english.prescrire.org > Spotlight > Archives : 2009 > Cannabis: limited therapeutic benefit

Spotlight: Archives

Every month, the subjects in Prescrire’s Spotlight.

2009 : 1 | 30 | 60 | 90

Cannabis: limited therapeutic benefit

Only one orally administered cannabis derivative, THC, is effective in providing a little relief from some pains associated with multiple sclerosis, at the cost of sometimes serious neuropsychological effects.

Currently illegal in France, Indian hemp (Cannabis sativa) is a well-known plant that has been used for nearly 5000 years in China. Since the 1990s, there has been a renewed interest in the therapeutic use of cannabis derivatives.

Multiple sclerosis sufferers experience a lot of pain due to neurological damage or disabilities, for which conventional painkillers are disappointing. Some cannabis derivatives, in particular delta9-tetrahydrocannabinol (THC), seem to be more effective than placebo in relieving these pains.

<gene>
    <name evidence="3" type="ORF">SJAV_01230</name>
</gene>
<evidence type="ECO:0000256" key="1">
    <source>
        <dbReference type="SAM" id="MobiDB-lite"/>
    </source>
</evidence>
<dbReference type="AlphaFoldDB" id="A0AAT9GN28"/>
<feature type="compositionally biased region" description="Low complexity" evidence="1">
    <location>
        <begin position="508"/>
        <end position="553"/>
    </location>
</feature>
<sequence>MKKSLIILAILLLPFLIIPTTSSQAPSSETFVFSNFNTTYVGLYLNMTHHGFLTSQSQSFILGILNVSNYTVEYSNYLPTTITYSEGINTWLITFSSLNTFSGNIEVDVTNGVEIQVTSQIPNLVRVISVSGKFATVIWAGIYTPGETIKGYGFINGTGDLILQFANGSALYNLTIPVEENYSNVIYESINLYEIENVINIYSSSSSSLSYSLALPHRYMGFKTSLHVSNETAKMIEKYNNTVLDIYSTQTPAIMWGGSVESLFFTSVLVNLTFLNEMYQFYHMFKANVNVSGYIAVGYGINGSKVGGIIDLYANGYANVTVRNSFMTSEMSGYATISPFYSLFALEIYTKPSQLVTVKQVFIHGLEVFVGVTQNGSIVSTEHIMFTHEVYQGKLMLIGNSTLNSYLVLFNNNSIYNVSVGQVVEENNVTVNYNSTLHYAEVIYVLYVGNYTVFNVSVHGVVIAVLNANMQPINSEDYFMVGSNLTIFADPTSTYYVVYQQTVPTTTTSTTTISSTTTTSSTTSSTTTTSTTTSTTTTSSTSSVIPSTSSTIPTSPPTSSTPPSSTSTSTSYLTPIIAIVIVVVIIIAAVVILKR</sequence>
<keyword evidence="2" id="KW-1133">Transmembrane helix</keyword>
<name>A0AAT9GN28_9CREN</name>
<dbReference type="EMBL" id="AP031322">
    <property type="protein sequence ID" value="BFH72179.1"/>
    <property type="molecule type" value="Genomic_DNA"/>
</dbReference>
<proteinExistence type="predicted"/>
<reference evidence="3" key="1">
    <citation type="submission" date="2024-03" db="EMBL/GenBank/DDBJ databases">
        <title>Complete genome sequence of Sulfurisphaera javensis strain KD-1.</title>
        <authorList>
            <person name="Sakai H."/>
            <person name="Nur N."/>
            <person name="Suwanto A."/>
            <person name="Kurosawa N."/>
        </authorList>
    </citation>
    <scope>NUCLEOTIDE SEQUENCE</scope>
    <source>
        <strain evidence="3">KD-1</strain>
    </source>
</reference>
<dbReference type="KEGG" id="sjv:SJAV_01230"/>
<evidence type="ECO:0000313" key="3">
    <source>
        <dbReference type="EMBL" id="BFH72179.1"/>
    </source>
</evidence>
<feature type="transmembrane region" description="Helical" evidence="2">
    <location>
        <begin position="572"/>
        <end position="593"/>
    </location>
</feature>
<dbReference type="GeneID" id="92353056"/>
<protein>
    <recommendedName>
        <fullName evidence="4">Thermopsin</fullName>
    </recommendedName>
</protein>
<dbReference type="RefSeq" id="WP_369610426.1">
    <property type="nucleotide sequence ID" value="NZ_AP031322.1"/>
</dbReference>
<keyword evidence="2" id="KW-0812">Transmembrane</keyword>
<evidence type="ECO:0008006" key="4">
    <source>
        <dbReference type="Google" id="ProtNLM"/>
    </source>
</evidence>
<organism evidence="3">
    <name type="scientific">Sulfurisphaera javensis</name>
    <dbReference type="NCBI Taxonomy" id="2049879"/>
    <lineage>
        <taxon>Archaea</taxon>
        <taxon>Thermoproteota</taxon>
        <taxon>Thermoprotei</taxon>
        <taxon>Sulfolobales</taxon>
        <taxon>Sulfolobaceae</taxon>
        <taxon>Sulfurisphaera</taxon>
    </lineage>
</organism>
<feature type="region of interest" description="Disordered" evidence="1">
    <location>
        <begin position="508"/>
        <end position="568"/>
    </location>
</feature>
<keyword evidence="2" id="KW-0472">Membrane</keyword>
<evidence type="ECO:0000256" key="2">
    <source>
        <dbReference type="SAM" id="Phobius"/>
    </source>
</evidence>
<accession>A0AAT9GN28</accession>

For other types of neuralgia, post-operative pain and cancer-related pain, the efficacy of cannabis is dubious. In other situations, when opioid painkillers are ineffective or poorly tolerated, evaluation has not been not sufficient to determine to what extent a cannabis derivative would be an effective alternative for some patients.

Cannabis derivatives have unpleasant adverse effects, especially neuropsychological, such as drowsiness and giddiness, and some patients experience withdrawal symptoms on stopping the treatment.

In practice, the role of cannabis in medicine is confined to the use of orally administered delta9-tetrahydrocannabinol as an analgesic for multiple sclerosis, if the patient can cope with its neuropsychological effects.

©Prescrire October 2009
"Cannabis derivatives and pain" Prescrire Int 2009; 18 (103):226 (pdf, subscribers only)

Download the full review